The history of chessboxing is a relatively recent one. The idea was conceived of in a 1992 comic strip by French artist Enki Bilal and realized when the Dutch artist Iepe Rubingh organized the first world championship in 2003.
You can watch the highlights of the championship finals on YouTube, which would make for a fascinating and slightly surreal coffee break. Shots of earnest blows in the middle of a crowded arena alternate with scenes where the two competitors are hunched over a chessboard in the middle of a boxing ring, wearing boxing robes and hand bandages. Though one does not think of chess as the classic spectator sport, the size of the crowd suggests that chessboxing is. The board is magnified on a large television screen, and a reporter is commentates. Though the opponents might be good chess players, the commentating isn’t particularly sophisticated: “He might go for one of his pawns. He’s got a lot of those!”
Though certainly still a marginal endeavour, chessboxing seems to be growing in popularity all over the world. The championship matches are often sold out. The first-ever chessboxing club, in Berlin, has been recently joined by several others in places including London and Los Angeles. National organizations are cropping up one after another, with new ones recently started in China, India, and Iran. A chessboxing fan blog, the aptly-named Hardcore Pawns, lists a total of 15 chessboxing clubs around the world. One of them is in Siberia, which frankly sounds like a downright horrible time to me, but clearly, not everyone shares my opinion: Far-fetched as it may sound, the sport’s founder is “looking at putting in a bid to make this an Olympic sport in 12 years’ time.”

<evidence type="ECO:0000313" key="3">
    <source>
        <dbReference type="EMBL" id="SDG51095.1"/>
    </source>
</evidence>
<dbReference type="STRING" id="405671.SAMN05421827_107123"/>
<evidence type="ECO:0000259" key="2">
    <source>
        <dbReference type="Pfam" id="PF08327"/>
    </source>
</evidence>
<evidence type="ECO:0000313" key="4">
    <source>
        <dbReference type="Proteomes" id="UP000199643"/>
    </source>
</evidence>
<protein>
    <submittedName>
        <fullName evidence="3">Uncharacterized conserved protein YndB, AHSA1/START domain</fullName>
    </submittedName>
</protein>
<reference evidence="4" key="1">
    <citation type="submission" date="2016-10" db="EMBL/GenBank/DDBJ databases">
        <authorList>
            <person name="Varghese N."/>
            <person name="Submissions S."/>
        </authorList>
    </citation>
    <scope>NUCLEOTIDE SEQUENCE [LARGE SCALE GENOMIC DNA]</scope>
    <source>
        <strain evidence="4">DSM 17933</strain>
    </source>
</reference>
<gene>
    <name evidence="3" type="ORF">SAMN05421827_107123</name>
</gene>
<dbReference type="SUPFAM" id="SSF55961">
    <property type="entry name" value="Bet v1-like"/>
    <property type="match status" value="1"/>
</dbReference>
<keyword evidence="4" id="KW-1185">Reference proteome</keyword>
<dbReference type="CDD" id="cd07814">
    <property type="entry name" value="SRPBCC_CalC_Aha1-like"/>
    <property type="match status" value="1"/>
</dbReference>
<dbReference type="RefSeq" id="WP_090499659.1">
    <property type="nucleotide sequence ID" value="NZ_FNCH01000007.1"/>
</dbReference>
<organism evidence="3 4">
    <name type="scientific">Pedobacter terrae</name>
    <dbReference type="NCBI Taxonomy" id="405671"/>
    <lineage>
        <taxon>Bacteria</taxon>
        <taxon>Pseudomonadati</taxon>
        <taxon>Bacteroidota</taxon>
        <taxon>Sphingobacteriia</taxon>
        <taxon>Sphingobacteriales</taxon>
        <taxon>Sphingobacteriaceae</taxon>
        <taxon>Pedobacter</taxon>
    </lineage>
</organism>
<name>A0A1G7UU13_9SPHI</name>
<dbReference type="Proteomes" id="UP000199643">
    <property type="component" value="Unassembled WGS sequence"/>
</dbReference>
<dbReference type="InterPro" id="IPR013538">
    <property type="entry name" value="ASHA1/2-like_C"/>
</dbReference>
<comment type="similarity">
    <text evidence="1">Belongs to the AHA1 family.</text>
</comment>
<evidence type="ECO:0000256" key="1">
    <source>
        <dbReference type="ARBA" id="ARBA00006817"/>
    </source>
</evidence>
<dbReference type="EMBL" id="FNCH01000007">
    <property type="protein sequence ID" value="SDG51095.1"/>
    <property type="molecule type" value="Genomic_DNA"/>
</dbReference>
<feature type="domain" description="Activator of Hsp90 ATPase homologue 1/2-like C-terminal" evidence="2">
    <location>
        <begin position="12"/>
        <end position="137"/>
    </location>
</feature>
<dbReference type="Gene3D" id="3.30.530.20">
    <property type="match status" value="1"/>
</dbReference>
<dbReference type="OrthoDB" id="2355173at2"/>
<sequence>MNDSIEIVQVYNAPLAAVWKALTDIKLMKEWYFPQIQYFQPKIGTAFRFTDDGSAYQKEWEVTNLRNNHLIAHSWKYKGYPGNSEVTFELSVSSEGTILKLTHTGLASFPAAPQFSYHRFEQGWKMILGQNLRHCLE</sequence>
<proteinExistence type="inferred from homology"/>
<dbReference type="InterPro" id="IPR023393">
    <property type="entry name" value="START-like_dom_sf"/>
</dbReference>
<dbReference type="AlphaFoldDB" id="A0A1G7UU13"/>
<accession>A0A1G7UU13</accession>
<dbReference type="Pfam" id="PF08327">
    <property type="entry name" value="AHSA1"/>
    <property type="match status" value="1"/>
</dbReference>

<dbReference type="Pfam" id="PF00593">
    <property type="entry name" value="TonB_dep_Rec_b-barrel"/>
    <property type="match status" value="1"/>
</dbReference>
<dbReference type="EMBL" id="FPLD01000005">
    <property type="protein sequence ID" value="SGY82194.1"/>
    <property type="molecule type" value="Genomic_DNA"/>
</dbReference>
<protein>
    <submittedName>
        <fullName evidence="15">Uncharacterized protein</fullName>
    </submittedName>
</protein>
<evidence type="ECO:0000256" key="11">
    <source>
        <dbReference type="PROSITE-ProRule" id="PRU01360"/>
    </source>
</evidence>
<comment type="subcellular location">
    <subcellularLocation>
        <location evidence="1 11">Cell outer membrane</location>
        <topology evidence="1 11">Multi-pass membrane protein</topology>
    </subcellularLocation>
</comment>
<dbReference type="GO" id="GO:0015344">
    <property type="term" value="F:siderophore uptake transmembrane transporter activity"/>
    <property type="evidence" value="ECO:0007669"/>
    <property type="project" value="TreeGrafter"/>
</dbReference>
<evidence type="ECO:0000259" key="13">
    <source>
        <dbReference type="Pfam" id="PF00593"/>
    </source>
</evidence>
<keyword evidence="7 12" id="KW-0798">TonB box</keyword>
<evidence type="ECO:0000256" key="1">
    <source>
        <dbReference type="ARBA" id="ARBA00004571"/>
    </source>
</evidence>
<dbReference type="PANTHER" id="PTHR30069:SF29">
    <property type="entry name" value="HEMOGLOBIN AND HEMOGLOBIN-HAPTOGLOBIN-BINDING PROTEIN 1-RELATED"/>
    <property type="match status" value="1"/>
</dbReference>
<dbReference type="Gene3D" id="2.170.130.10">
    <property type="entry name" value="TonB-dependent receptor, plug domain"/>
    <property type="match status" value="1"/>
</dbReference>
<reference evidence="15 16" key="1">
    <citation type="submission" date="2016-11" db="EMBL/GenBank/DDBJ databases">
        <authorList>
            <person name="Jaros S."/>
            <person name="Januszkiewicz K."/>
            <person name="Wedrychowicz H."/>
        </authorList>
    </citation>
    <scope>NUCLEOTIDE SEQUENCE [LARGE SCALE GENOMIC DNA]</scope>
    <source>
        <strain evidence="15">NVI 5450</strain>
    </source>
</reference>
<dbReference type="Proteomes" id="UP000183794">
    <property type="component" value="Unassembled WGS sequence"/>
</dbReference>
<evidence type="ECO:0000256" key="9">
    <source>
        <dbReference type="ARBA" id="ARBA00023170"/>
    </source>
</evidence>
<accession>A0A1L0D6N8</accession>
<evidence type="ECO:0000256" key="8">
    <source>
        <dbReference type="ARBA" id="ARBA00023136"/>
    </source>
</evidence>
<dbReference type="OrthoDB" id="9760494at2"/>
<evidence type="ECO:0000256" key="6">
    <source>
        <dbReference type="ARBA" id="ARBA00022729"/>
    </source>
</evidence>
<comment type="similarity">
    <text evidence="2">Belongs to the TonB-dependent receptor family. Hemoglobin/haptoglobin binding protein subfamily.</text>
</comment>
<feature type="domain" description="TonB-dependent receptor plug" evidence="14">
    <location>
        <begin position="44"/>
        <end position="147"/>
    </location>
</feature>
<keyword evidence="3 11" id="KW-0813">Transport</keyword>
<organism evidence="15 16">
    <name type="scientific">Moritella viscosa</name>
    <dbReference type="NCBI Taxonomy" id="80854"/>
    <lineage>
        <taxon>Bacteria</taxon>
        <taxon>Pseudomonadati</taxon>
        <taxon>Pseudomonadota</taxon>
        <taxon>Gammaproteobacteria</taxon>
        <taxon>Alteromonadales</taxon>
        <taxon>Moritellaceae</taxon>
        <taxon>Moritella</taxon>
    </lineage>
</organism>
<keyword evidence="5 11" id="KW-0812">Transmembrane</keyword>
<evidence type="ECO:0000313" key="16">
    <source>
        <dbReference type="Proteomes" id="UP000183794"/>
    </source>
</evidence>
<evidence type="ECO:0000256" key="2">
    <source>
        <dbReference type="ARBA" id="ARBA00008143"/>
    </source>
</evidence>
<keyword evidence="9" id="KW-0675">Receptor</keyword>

Chessboxing’s recent rise in popularity seems natural — a pursuit that is extremely taxing both mentally and physically will logically be appealing to people seeking to face hard challenges (or to people seeking to watch other people face hard challenges.) Nevertheless, despite a strong curiosity, some aspects of the sport seem offputting to me, mainly the ever-present machismo. Matches often claim to seek the “smartest, toughest man on the planet,” to which the natural objection is that there are many ways to be both tough and smart, not all of them measurable. I personally feel little desire to prove myself as the smartest, toughest anything through this particular route.
Then again, even if I wanted to compete, I probably couldn’t: There don’t seem to be many, if any, women’s chessboxing matches going on in the world (although the WCBO’s FAQ page answers the question “Is chessboxing also for women?” with a rather dubious “Yes, and women think chessboxing is sexy.”) In any case, I myself likely have not the makings of a chessboxer. After I predictably lost that morning’s match to Ian, I went upstairs and greeted the new year with a nap.